We can test the various possible theories of this scientifically.  Some people say, “Well, maybe it is just routine.”  We have people go away at least 5 miles from home and then I page them on the telephone pager at randomly chosen times.  They go home.  We know it is not routine because we have chosen random times quite different from the normal ones.  The people at home don't know when they are coming so it's not the people at home telling them.

People say, “Well, maybe they can just hear the car engine from miles away.”  Actually, dogs can't hear much further away than we can.  They can hear higher pitches.  But to rule out that theory what we did was have people come home in taxis or other unfamiliar vehicles. The dogs still know and they still wait there.

We found that in cases we studied most intensively, the dogs are responding to the owner's intention to go home before they have even gotten into the taxi.  It's when they decide to go home that the dog starts waiting.  So they seem to be responding to their thoughts or intentions at a distance. 

This is quite a repeatable phenomenon.  It has even been tested by skeptics who were convinced it wasn't true.  They did experiments with one of the dogs with whom I worked using their own car, their own randomization system and so on.  They got exactly the same results we did.

So it seems to be a repeatable and robust phenomenon.  Millions of people who keep dogs and cats have noticed this kind of behavior.  But to the usual response of scientists is to dismiss it, saying that it is just coincidence and that people only remember when they are right and the dog is right and forget all the times they are wrong and so forth.  There are many ways of brushing it away or pretending it doesn't really happen.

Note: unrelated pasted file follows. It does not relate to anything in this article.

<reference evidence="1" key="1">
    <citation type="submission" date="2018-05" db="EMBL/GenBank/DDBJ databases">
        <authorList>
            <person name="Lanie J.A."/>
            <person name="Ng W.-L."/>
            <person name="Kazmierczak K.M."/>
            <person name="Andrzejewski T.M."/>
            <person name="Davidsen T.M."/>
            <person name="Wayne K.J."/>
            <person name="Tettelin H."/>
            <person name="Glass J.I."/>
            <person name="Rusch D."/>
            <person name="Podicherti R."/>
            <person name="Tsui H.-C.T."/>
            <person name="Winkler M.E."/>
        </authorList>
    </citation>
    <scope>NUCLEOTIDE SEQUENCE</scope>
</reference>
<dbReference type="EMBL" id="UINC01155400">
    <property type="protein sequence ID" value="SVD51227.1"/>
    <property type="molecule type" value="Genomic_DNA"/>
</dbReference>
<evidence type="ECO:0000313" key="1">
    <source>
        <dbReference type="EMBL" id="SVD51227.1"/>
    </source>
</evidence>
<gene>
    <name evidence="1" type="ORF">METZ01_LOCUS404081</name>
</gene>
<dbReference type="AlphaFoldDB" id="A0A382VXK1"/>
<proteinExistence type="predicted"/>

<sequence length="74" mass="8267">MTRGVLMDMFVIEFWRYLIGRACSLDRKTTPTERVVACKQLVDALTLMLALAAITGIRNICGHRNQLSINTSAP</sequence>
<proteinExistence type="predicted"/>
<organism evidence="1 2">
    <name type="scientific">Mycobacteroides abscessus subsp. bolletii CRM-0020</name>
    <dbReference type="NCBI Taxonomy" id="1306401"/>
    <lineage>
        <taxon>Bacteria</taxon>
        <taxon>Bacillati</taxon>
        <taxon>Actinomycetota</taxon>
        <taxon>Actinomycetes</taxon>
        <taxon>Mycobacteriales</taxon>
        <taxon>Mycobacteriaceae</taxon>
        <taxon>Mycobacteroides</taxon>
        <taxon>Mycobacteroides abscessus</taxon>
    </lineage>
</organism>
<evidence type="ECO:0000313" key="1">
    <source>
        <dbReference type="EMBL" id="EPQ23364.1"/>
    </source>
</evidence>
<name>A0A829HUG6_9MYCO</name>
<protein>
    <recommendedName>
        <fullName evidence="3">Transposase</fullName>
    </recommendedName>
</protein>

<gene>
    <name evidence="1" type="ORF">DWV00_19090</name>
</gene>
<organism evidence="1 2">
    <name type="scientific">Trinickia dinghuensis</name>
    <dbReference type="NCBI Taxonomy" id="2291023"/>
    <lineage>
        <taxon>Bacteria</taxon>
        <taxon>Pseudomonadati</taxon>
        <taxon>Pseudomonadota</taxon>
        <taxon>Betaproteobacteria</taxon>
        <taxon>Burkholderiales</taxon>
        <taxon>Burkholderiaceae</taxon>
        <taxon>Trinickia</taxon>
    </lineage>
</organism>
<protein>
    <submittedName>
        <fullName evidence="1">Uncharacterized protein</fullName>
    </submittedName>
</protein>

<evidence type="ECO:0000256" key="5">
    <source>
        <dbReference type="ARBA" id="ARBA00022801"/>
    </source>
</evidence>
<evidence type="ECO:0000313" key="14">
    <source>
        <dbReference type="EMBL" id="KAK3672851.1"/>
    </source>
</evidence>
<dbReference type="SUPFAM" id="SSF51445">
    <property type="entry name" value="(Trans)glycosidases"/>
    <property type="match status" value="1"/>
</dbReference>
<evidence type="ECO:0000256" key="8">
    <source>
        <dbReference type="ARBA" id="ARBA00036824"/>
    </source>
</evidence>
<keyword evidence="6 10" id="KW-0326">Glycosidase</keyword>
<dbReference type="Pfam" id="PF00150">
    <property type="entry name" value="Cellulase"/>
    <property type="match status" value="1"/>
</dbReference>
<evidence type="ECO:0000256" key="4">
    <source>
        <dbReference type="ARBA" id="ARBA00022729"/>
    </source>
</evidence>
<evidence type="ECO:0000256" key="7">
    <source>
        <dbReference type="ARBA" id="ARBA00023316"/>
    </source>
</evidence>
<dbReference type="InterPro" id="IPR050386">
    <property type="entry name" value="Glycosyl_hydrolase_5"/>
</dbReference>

But the fact is that the only scientific tests that have ever been done are the ones that we've done and the ones that the skeptics did on the dogs that we worked with.  They showed that it is a real phenomenon.  It supports what lots and lots of pet owners have always claimed.  Science in this case supports the ordinary observations.

There are many other things pets do that haven't been explained scientifically and we have investigated a number of these other things as well.  Of course, there are unexplained human powers, which is the theme of my new book  ‘The Sense of Being Stared At’.

Why I think this relates to the idea of morphic fields is that morphic fields are fields that connect together parts of self-organizing systems, giving them the wholeness that makes them more than the sum of their parts.  In relation to social animals, a flock of birds or a school of fish behaves kind of like a super organism or a termite's nest for that matter.  The individual animals respond to the others in such a way that they can move directions and change and behave in a way that makes sense and is integrated.

I think these are field phenomena.  There is a field of the flock and a field of the school of the fish.  I think social groups have fields in general.  When dogs bond to their owners, there is a field between them.  If they are separated in distance, the field isn't broken. It's stretched.  They remain connected as if by an invisible elastic band.  A change in one will affect the other.

This is actually quite similar to quantum non-locality in quantum theory where particles that have been part of the same system, when they move apart, retain what's called a non-local or non-separable connection such as a change in one can affect the other at a distance.

So, I think that morphic fields rather naturally provide an explanation for telepathy.  Telepathy interestingly occurs by far the most with people who know each other well, with members of families, best friends, between dogs and their people or the person to whom they are most attached.  It doesn't happen with strangers or mere acquaintances or at least if it does it is very, very rare.  It is something to do with social bonds.  I think that's a key feature about telepathy.

For full transcript, please contact Duncan Campbell